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Mr. GRASSLEY. Mr. President, today we are going to turn to a nomination that the Senator from California has just referred to, Paul Watford, to be circuit judge for the Ninth Circuit. I am disappointed that the majority leader has brought this nomination to the floor.
The reason I say that is there are at least 10 nominations on the Executive Calendar that might fall into the category of consensus nominees. Six nominees on the calendar had significant opposition in committee and clearly are not consensus nominees. Mr. Watford falls into this category of not being a consensus nominee.
I will oppose Mr. Watford's nomination and ask my colleagues to oppose the nomination as well. My opposition to this nomination is based upon substantive concerns that I have regarding Mr. Watford's views on both immigration and the death penalty.
Mr. Watford partnered with the American Civil Liberties Union and the National Immigration Law Center in two cases to oppose Arizona's 2010 immigration bill. In the first case, Friendly House, a class action lawsuit, Mr. Watford served as cocounsel for most of the plaintiffs, including the class action representative Friendly House.
The Friendly House complaint attacks the Arizona law on a variety of grounds. He argued the law violates the Supremacy clause; that it violates the Equal Protection clause by promoting racial profiling; that it violates the first amendment by chilling the speech of non-English speakers; that it violates the fourth amendment; and that it violates due process by inviting racial profiling and employing vague definitions of ``public offense'' and other statutory terms.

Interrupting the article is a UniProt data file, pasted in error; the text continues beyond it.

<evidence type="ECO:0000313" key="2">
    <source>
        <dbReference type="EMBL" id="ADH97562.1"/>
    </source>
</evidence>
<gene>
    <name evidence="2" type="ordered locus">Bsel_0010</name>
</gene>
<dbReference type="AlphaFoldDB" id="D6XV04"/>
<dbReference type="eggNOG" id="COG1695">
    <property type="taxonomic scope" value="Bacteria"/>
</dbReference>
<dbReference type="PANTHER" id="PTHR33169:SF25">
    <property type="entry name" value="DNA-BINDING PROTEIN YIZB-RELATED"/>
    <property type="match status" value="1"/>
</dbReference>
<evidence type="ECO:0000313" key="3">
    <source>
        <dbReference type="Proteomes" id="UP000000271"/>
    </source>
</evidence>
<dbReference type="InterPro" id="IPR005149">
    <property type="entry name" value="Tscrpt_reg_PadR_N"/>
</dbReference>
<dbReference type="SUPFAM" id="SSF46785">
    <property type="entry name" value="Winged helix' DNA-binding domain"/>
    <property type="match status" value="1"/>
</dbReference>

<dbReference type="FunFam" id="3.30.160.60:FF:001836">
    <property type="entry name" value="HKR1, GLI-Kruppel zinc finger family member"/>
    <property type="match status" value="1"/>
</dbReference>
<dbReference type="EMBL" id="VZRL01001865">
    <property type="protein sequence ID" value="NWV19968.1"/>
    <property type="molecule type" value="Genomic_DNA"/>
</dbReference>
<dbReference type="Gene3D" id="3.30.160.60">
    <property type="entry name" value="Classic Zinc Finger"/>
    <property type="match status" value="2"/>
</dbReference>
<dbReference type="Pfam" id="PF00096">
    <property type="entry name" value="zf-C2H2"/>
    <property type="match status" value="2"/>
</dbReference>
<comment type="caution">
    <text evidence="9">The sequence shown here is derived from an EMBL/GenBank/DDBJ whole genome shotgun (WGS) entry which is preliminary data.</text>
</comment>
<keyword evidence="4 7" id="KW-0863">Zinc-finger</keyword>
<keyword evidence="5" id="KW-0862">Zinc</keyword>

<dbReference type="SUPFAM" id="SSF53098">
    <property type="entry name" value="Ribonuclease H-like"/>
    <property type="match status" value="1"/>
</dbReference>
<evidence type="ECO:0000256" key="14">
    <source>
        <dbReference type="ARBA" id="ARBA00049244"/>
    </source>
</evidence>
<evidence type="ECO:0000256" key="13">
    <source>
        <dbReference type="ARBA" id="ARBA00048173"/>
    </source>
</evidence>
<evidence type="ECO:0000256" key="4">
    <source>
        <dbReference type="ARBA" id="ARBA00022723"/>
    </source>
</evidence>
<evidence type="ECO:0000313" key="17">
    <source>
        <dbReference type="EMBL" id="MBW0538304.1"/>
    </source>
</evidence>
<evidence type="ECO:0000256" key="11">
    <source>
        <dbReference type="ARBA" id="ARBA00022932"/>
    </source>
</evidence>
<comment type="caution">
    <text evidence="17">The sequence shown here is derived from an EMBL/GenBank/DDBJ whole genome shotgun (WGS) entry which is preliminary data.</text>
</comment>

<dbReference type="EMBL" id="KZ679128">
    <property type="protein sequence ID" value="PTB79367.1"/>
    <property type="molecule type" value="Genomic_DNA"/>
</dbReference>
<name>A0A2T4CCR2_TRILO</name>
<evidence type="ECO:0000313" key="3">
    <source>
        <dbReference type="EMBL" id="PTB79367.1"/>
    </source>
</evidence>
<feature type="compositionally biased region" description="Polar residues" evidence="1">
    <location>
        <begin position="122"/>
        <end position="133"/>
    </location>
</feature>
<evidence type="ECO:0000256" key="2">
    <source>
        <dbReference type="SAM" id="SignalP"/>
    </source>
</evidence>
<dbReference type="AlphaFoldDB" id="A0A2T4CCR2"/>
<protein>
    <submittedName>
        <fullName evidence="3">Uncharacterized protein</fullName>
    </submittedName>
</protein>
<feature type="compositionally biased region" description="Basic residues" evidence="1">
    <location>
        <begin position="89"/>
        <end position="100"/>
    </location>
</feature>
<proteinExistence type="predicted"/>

In the second case, United States v. Arizona, Mr. Watford served as cocounsel on an amicus brief filed by the Friendly House plaintiffs. This brief covers most of the arguments raised in the Friendly House complaint. But in addition, it asserts that Arizona ``fails to account for the complexities and realities of Federal immigration law'' because individuals lacking immigration registration documents are put at risk of ``constant and repeated criminal prosecution.''
I do not believe an attorney should be held accountable for the legal positions he advocates on behalf of a client. Of course, there are some exceptions to that general rule; for instance, if the legal positions are far outside the mainstream of legal theory, are frivolous or indicate an unacceptable level of professional competence. However, in this case, Mr. Watford has not simply argued on behalf of a client, he adopted those legal theories as his very own. On July 14, 2010, Mr. Watford gave a speech analyzing the constitutionality of the Arizona law. His speech concentrated on ``why S. 1070 is unconstitutional,'' and he recapped many of the arguments he made in the Friendly House case.